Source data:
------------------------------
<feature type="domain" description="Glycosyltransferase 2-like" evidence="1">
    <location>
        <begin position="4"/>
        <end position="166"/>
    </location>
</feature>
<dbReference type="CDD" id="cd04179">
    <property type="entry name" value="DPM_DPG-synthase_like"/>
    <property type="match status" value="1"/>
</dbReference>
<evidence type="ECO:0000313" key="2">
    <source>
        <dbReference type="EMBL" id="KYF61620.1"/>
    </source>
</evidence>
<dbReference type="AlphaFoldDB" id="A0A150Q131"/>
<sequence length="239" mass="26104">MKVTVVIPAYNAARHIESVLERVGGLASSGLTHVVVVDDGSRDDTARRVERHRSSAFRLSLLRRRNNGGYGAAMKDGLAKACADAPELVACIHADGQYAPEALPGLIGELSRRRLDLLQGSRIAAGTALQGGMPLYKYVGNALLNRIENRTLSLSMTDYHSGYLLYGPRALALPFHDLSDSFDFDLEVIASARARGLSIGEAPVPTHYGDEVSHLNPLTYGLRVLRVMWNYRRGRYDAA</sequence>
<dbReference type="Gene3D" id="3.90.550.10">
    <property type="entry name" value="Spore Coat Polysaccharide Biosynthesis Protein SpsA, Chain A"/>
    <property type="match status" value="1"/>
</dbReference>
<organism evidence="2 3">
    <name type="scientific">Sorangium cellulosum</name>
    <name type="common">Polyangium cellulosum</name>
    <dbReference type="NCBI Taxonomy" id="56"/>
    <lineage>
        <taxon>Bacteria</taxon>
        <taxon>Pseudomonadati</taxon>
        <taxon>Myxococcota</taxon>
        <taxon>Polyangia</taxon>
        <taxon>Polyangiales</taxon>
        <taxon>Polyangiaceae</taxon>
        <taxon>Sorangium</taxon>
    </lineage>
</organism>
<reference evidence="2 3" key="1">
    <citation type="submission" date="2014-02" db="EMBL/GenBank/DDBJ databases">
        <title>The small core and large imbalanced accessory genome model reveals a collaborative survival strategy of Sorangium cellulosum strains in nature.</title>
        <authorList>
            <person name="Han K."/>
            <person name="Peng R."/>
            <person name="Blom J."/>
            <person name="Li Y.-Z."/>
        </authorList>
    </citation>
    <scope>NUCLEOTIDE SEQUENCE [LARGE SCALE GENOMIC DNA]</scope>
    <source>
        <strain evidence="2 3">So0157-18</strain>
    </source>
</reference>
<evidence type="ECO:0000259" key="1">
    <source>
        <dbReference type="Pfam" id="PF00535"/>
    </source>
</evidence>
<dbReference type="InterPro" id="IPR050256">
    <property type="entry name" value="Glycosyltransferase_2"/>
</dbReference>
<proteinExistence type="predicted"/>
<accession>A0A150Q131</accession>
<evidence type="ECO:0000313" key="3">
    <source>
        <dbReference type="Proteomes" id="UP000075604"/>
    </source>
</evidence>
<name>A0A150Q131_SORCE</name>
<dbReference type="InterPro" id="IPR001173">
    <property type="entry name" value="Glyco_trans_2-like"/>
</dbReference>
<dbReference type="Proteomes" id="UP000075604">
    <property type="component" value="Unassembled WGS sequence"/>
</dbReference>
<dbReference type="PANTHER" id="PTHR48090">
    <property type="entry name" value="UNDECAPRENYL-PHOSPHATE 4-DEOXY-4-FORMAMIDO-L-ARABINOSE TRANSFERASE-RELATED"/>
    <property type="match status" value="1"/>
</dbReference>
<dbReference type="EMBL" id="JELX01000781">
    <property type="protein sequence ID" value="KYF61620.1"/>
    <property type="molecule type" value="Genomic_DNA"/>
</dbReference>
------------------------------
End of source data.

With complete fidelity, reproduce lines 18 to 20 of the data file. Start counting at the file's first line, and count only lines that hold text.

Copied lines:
<dbReference type="Gene3D" id="3.90.550.10">
    <property type="entry name" value="Spore Coat Polysaccharide Biosynthesis Protein SpsA, Chain A"/>
    <property type="match status" value="1"/>